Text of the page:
Connectivity details were as follows. Connections to analysis cell n from mitral cells that responded with action potentials to stimulus pattern n were set excitatory (+ sign in the above time course), others were inhibitory. Delays were chosen according to the recorded simulated AP latencies (range, 1-54 ms; mean ± s.d., 17.5 ± 14.6 ms for excitatory connections) or randomly selected from a uniform distribution between 0 and 65 ms for inhibitory connections. While the excitatory delays are well within the expected range for mono- and di-synaptic excitation in piriform cortex (Ketchum & Haberly, 1993b), what is critical for the model is the relative latencies of the APs from different mitral cells projecting to the same AC. The range for inhibition was chosen to ensure that the decay was complete within the time frame revealed by current-density source analysis in the piriform cortex (Ketchum & Haberly, 1993a).

To assess the computational power of this oscillation/AP latency-based scheme it was compared to (i) a spatial scheme relying only on the identity of the activated glomeruli and (ii) a spatial scheme relying on the number of APs per cycle in the mitral cells. Comparison was made in a network with four glomerular units using a template matching procedure: A stimulus pattern S0 was selected and presented to the mitral cells. The resulting (i) glomerular activation pattern, (ii) number of action potentials and (iii) depolarization in ‘analysis cell’ AC0 were taken as templates for the respective coding strategies. A stimulus pattern S1 was assumed to be identical to S0 if (i) glomerular activation or (ii) action potential numbers matched the respective template or (iii) the resulting depolarization in AC0 was larger than or equal to the template depolarization. This was done for all S1 fulfilling the following conditions: (1) two of the four glomeruli receive input and (2) input is 5, 10, … or 200 pA. This resulted in a number of erroneous matches that could be expressed as a fraction of the entire stimulus space (with six possible combinations of active glomeruli, stimulus space consisted of 40 × 40 × 6 stimuli). This was repeated for 14 different S0 (150 or 200 pA; 50, 75, 100,…. or 200 pA). To study robustness, Gaussian noise (σ = 50 pA) was added point by point independently of the 1 kHz-sampled signal, resulting in an amplitude similar to the experimentally observed intrinsic noise. Control simulations in a compartmental model of a mitral cell (Shen et al. 1999) were performed in NEURON 4.1.2 (http://www.neuron.yale.edu) and yielded similar results.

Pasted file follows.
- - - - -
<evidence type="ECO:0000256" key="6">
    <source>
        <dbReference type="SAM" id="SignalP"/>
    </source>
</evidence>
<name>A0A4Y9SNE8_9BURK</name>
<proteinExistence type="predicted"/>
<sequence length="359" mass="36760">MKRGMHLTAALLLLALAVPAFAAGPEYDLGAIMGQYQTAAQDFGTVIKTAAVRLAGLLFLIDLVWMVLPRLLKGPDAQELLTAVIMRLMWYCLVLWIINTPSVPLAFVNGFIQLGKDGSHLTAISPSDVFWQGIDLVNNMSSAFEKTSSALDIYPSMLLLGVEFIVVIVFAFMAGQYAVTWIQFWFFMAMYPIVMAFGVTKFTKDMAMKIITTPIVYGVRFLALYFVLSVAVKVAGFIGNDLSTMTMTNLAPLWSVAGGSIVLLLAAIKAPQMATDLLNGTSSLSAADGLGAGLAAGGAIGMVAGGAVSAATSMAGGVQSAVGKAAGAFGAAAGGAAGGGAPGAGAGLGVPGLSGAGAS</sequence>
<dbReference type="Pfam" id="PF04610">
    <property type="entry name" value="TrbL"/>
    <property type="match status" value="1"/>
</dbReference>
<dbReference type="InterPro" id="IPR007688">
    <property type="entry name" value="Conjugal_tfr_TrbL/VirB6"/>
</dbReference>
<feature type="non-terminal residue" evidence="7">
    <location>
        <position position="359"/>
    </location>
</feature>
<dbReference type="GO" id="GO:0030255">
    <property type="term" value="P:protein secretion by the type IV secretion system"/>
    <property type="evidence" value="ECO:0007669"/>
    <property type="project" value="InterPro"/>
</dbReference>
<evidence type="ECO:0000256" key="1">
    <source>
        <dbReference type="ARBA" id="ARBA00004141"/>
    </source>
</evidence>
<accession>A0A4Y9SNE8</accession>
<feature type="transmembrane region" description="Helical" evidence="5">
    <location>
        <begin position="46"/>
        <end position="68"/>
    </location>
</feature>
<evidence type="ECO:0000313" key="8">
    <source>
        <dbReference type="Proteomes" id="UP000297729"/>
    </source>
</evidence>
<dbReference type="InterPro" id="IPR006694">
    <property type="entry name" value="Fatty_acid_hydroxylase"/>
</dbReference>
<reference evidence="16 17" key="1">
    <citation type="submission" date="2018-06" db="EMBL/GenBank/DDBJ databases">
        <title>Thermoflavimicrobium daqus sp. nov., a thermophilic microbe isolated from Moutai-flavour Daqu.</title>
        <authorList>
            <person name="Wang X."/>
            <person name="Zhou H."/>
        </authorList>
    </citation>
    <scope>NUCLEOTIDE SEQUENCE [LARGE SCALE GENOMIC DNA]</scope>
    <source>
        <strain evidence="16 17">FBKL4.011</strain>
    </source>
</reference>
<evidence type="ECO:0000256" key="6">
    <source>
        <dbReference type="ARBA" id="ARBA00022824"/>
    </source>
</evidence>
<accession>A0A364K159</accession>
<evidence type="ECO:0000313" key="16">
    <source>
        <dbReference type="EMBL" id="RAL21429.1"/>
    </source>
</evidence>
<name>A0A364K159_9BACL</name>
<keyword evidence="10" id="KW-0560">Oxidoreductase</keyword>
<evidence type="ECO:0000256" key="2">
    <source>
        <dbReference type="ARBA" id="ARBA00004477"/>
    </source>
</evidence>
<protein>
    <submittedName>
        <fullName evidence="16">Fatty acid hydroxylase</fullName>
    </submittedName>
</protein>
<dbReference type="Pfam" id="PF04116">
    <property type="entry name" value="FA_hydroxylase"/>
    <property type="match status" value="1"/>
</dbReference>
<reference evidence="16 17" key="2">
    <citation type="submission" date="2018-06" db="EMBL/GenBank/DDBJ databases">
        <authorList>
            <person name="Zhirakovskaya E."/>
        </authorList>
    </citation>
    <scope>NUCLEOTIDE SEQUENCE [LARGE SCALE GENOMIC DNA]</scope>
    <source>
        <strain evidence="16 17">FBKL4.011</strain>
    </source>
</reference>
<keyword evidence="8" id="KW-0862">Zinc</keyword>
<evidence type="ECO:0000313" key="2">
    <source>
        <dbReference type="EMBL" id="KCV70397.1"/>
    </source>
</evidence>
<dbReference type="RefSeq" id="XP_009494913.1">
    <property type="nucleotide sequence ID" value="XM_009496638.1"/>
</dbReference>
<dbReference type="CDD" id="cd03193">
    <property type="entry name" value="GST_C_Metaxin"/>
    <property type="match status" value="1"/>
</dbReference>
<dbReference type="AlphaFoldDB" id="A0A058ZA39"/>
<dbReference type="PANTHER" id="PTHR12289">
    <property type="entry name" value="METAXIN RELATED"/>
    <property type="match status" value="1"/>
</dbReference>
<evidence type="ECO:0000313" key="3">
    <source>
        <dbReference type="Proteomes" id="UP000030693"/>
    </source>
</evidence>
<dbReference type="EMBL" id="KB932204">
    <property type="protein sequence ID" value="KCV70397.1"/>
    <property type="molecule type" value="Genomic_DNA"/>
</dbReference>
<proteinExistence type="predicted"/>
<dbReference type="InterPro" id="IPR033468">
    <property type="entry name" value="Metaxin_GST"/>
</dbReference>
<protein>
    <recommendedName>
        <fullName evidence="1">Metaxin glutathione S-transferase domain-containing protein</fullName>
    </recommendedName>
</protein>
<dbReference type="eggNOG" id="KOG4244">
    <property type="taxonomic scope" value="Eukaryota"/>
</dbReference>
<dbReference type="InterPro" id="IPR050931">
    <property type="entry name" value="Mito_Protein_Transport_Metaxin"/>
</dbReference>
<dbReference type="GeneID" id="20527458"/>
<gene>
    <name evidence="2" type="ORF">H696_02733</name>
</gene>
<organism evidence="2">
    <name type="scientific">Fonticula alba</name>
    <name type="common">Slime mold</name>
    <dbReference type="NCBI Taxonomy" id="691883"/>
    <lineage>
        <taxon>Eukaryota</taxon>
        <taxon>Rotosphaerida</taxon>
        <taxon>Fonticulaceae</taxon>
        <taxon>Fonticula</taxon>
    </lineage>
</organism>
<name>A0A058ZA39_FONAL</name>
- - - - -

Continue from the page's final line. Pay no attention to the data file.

Consistent with previous studies in the mammalian olfactory bulb (Adrian, 1942; Ottoson, 1959; Gault & Leaton, 1963; Macrides & Chorover, 1972; Onoda & Mori, 1980; Bressler & Freeman, 1980; Chaput & Holley, 1985; Gray & Skinner, 1988; Charpak et al. 2001; Luo & Katz, 2001) whole-cell recordings from mitral cells show a dominating rhythm synchronized to the respiration cycle (n = 23, Fig. 1A and B). This locking of membrane potential to the respiration cycle was observed for periods ranging from tens of seconds up to for as long as the recording persisted (> 1 h) and could be evoked by room air or by overt odour stimuli (n = 23; Fig. 1A-C) consistent with recent voltage-sensitive dye measurements in rodents (Spors & Grinvald, 2002). In single cells, the subthreshold oscillation had an amplitude (peak to trough) of 6.9 ± 1.3 mV, an average frequency of 3.7 ± 0.2 Hz (n = 23; Fig. 1D) and was abolished following superfusion of the sodium channel blocker TTX or NBQX and D-APV over the surface of the olfactory bulb (control 6.3 ± 0.9 mV, n = 11; TTX 2-20 μm, 0.2 ± 0.3 mV n = 5; NBQX (50-200 μm) plus D-APV (200-400 μm), 0.9 ± 0.4 mV (n = 5); all P values were < 0.05, Fig. 1E). Closure of the ipsilateral naris also diminished the subthreshold theta rhythm in mitral cells (control 6.3 ± 0.9 mV, n = 11; 0.6 ± 0.4 mV, n = 3; P < 0.05; Fig. 1E). Fast Fourier transform (FFT) analysis of membrane potential in mitral cells revealed that the respiration-locked activity occurs in the theta bandwidth (Fig. 1D). The LFP measured in the upper third of the external plexiform layer exhibited identical pharmacological properties, power spectrum and correlation structure (n = 7; not shown). This theta rhythm is therefore dependent on nasal airflow, requires AP generation/propagation and glutamatergic transmission within the olfactory bulb. Furthermore the general kinetics of sensory input-evoked synaptic current in mitral cells is defined by the inspiration-exhalation cycle (Fig. 1C).

Figure 1
Odour-evoked theta oscillations in mitral cells depend on synaptic transmission in the olfactory bulb

The influence of subthreshold membrane potential oscillations on AP timing was then investigated in detail by direct current input via the patch pipette (Fig. 2A). Progressively more positive constant current resulted in a decreased latency to the first AP and in an increase in AP number (Fig. 2B). Since current intensity and AP number covaried, AP number can be used as an indicator of input strength. Figure 2C shows that odour-evoked and direct current injection-evoked APs exhibit the same relationship between initial AP latency and AP number per oscillation cycle. In the case of synaptically evoked APs, the majority of APs occurred towards the end of the inhalation phase of the respiration (Fig. 3A 1). In 95 % of the odour-evoked suprathreshold oscillation cycles five or less APs were evoked (Fig. 3A 2).